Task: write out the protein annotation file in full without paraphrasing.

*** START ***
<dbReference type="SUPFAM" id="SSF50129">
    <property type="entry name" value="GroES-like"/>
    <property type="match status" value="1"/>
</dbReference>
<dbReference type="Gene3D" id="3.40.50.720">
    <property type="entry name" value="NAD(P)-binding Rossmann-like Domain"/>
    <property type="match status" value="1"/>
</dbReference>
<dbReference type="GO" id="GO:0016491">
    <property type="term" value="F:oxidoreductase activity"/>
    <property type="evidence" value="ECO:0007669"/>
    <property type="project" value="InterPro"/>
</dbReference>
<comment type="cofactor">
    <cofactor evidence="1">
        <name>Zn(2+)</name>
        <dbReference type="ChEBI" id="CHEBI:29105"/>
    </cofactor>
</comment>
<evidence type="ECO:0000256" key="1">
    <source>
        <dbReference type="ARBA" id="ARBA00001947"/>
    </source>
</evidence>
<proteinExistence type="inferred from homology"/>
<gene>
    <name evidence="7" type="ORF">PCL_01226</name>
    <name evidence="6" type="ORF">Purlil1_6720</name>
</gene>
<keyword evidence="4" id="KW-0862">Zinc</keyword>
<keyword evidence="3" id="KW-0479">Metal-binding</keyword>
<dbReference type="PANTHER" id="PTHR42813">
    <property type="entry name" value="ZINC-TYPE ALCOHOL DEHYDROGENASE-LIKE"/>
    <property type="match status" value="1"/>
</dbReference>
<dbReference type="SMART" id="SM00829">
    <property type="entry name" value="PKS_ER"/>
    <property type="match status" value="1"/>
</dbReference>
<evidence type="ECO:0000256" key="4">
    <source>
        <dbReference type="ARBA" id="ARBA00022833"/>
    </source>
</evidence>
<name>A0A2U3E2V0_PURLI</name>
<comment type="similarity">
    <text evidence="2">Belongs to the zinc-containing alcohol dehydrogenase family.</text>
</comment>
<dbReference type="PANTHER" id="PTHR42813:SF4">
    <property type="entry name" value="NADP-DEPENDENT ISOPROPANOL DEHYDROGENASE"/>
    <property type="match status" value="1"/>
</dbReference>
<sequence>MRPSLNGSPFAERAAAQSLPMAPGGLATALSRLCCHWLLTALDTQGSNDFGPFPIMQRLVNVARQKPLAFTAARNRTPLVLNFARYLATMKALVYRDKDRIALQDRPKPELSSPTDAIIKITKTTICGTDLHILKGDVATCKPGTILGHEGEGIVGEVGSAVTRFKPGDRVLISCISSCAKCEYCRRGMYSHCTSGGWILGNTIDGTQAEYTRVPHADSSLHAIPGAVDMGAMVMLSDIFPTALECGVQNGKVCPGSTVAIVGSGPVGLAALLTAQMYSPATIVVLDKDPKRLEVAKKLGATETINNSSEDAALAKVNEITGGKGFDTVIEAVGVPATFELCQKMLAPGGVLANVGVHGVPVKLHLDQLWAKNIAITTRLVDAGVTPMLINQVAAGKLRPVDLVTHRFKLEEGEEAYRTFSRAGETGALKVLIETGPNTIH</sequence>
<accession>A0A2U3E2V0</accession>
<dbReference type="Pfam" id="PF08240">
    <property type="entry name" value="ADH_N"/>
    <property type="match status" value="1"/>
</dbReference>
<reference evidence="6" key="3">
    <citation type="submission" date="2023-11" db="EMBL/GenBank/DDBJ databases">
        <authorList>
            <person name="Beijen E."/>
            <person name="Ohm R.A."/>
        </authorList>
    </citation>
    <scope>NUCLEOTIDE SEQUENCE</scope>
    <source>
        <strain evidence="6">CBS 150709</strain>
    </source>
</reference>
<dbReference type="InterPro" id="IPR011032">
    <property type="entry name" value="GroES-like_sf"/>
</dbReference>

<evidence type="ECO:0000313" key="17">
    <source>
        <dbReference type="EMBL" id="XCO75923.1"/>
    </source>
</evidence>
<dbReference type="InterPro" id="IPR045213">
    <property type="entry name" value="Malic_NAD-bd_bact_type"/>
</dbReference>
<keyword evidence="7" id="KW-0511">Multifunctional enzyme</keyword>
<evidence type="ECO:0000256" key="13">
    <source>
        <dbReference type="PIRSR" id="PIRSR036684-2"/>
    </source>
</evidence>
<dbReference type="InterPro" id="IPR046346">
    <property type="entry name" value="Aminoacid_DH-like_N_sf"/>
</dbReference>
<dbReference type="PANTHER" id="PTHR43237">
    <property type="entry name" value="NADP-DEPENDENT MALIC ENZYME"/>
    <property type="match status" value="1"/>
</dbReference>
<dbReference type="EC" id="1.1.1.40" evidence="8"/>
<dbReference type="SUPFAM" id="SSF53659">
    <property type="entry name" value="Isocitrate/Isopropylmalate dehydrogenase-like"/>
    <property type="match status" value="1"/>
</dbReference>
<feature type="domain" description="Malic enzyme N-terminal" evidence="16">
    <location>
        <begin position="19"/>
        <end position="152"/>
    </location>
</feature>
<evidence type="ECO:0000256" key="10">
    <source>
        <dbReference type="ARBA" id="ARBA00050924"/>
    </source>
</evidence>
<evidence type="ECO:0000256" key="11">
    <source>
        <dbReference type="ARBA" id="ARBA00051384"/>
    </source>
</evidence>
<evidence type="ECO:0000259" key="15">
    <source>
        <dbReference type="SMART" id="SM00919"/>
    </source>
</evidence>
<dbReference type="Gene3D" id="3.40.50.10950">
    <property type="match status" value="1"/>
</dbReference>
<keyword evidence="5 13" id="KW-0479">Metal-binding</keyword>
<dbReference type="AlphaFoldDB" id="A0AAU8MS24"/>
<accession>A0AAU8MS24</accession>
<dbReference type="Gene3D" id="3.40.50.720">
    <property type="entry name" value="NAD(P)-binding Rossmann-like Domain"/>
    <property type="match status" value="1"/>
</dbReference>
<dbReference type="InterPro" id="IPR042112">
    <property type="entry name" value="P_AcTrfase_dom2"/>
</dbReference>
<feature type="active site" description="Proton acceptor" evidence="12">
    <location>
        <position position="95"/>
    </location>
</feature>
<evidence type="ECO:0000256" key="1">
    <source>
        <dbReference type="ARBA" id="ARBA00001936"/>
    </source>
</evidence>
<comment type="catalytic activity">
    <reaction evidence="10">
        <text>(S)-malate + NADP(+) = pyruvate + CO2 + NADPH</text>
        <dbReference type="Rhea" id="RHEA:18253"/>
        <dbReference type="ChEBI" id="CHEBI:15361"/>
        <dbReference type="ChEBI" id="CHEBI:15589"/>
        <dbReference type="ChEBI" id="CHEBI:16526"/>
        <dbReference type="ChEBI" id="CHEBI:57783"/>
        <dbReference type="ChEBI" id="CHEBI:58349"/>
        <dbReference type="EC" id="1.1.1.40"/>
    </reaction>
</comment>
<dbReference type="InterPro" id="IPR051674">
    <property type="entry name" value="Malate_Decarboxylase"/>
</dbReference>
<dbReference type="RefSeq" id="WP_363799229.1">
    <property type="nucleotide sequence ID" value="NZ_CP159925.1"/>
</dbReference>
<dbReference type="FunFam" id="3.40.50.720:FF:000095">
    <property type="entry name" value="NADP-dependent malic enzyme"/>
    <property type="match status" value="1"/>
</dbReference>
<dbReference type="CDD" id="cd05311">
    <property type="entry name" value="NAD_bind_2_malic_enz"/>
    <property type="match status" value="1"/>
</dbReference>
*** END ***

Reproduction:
<dbReference type="SUPFAM" id="SSF50129">
    <property type="entry name" value="GroES-like"/>
    <property type="match status" value="1"/>
</dbReference>
<dbReference type="Gene3D" id="3.40.50.720">
    <property type="entry name" value="NAD(P)-binding Rossmann-like Domain"/>
    <property type="match status" value="1"/>
</dbReference>
<dbReference type="GO" id="GO:0016491">
    <property type="term" value="F:oxidoreductase activity"/>
    <property type="evidence" value="ECO:0007669"/>
    <property type="project" value="InterPro"/>
</dbReference>
<comment type="cofactor">
    <cofactor evidence="1">
        <name>Zn(2+)</name>
        <dbReference type="ChEBI" id="CHEBI:29105"/>
    </cofactor>
</comment>
<evidence type="ECO:0000256" key="1">
    <source>
        <dbReference type="ARBA" id="ARBA00001947"/>
    </source>
</evidence>
<proteinExistence type="inferred from homology"/>
<gene>
    <name evidence="7" type="ORF">PCL_01226</name>
    <name evidence="6" type="ORF">Purlil1_6720</name>
</gene>
<keyword evidence="4" id="KW-0862">Zinc</keyword>
<keyword evidence="3" id="KW-0479">Metal-binding</keyword>
<dbReference type="PANTHER" id="PTHR42813">
    <property type="entry name" value="ZINC-TYPE ALCOHOL DEHYDROGENASE-LIKE"/>
    <property type="match status" value="1"/>
</dbReference>
<dbReference type="SMART" id="SM00829">
    <property type="entry name" value="PKS_ER"/>
    <property type="match status" value="1"/>
</dbReference>
<evidence type="ECO:0000256" key="4">
    <source>
        <dbReference type="ARBA" id="ARBA00022833"/>
    </source>
</evidence>
<name>A0A2U3E2V0_PURLI</name>
<comment type="similarity">
    <text evidence="2">Belongs to the zinc-containing alcohol dehydrogenase family.</text>
</comment>
<dbReference type="PANTHER" id="PTHR42813:SF4">
    <property type="entry name" value="NADP-DEPENDENT ISOPROPANOL DEHYDROGENASE"/>
    <property type="match status" value="1"/>
</dbReference>
<sequence>MRPSLNGSPFAERAAAQSLPMAPGGLATALSRLCCHWLLTALDTQGSNDFGPFPIMQRLVNVARQKPLAFTAARNRTPLVLNFARYLATMKALVYRDKDRIALQDRPKPELSSPTDAIIKITKTTICGTDLHILKGDVATCKPGTILGHEGEGIVGEVGSAVTRFKPGDRVLISCISSCAKCEYCRRGMYSHCTSGGWILGNTIDGTQAEYTRVPHADSSLHAIPGAVDMGAMVMLSDIFPTALECGVQNGKVCPGSTVAIVGSGPVGLAALLTAQMYSPATIVVLDKDPKRLEVAKKLGATETINNSSEDAALAKVNEITGGKGFDTVIEAVGVPATFELCQKMLAPGGVLANVGVHGVPVKLHLDQLWAKNIAITTRLVDAGVTPMLINQVAAGKLRPVDLVTHRFKLEEGEEAYRTFSRAGETGALKVLIETGPNTIH</sequence>
<accession>A0A2U3E2V0</accession>
<dbReference type="Pfam" id="PF08240">
    <property type="entry name" value="ADH_N"/>
    <property type="match status" value="1"/>
</dbReference>
<reference evidence="6" key="3">
    <citation type="submission" date="2023-11" db="EMBL/GenBank/DDBJ databases">
        <authorList>
            <person name="Beijen E."/>
            <person name="Ohm R.A."/>
        </authorList>
    </citation>
    <scope>NUCLEOTIDE SEQUENCE</scope>
    <source>
        <strain evidence="6">CBS 150709</strain>
    </source>
</reference>
<dbReference type="InterPro" id="IPR011032">
    <property type="entry name" value="GroES-like_sf"/>
</dbReference>

<evidence type="ECO:0000313" key="17">
    <source>
        <dbReference type="EMBL" id="XCO75923.1"/>
    </source>
</evidence>
<dbReference type="InterPro" id="IPR045213">
    <property type="entry name" value="Malic_NAD-bd_bact_type"/>
</dbReference>
<keyword evidence="7" id="KW-0511">Multifunctional enzyme</keyword>
<evidence type="ECO:0000256" key="13">
    <source>
        <dbReference type="PIRSR" id="PIRSR036684-2"/>
    </source>
</evidence>
<dbReference type="InterPro" id="IPR046346">
    <property type="entry name" value="Aminoacid_DH-like_N_sf"/>
</dbReference>
<dbReference type="PANTHER" id="PTHR43237">
    <property type="entry name" value="NADP-DEPENDENT MALIC ENZYME"/>
    <property type="match status" value="1"/>
</dbReference>
<dbReference type="EC" id="1.1.1.40" evidence="8"/>
<dbReference type="SUPFAM" id="SSF53659">
    <property type="entry name" value="Isocitrate/Isopropylmalate dehydrogenase-like"/>
    <property type="match status" value="1"/>
</dbReference>
<feature type="domain" description="Malic enzyme N-terminal" evidence="16">
    <location>
        <begin position="19"/>
        <end position="152"/>
    </location>
</feature>
<evidence type="ECO:0000256" key="10">
    <source>
        <dbReference type="ARBA" id="ARBA00050924"/>
    </source>
</evidence>
<evidence type="ECO:0000256" key="11">
    <source>
        <dbReference type="ARBA" id="ARBA00051384"/>
    </source>
</evidence>
<evidence type="ECO:0000259" key="15">
    <source>
        <dbReference type="SMART" id="SM00919"/>
    </source>
</evidence>
<dbReference type="Gene3D" id="3.40.50.10950">
    <property type="match status" value="1"/>
</dbReference>
<keyword evidence="5 13" id="KW-0479">Metal-binding</keyword>
<dbReference type="AlphaFoldDB" id="A0AAU8MS24"/>
<accession>A0AAU8MS24</accession>
<dbReference type="Gene3D" id="3.40.50.720">
    <property type="entry name" value="NAD(P)-binding Rossmann-like Domain"/>
    <property type="match status" value="1"/>
</dbReference>
<dbReference type="InterPro" id="IPR042112">
    <property type="entry name" value="P_AcTrfase_dom2"/>
</dbReference>
<feature type="active site" description="Proton acceptor" evidence="12">
    <location>
        <position position="95"/>
    </location>
</feature>
<evidence type="ECO:0000256" key="1">
    <source>
        <dbReference type="ARBA" id="ARBA00001936"/>
    </source>
</evidence>
<comment type="catalytic activity">
    <reaction evidence="10">
        <text>(S)-malate + NADP(+) = pyruvate + CO2 + NADPH</text>
        <dbReference type="Rhea" id="RHEA:18253"/>
        <dbReference type="ChEBI" id="CHEBI:15361"/>
        <dbReference type="ChEBI" id="CHEBI:15589"/>
        <dbReference type="ChEBI" id="CHEBI:16526"/>
        <dbReference type="ChEBI" id="CHEBI:57783"/>
        <dbReference type="ChEBI" id="CHEBI:58349"/>
        <dbReference type="EC" id="1.1.1.40"/>
    </reaction>
</comment>
<dbReference type="InterPro" id="IPR051674">
    <property type="entry name" value="Malate_Decarboxylase"/>
</dbReference>
<dbReference type="RefSeq" id="WP_363799229.1">
    <property type="nucleotide sequence ID" value="NZ_CP159925.1"/>
</dbReference>
<dbReference type="FunFam" id="3.40.50.720:FF:000095">
    <property type="entry name" value="NADP-dependent malic enzyme"/>
    <property type="match status" value="1"/>
</dbReference>
<dbReference type="CDD" id="cd05311">
    <property type="entry name" value="NAD_bind_2_malic_enz"/>
    <property type="match status" value="1"/>
</dbReference>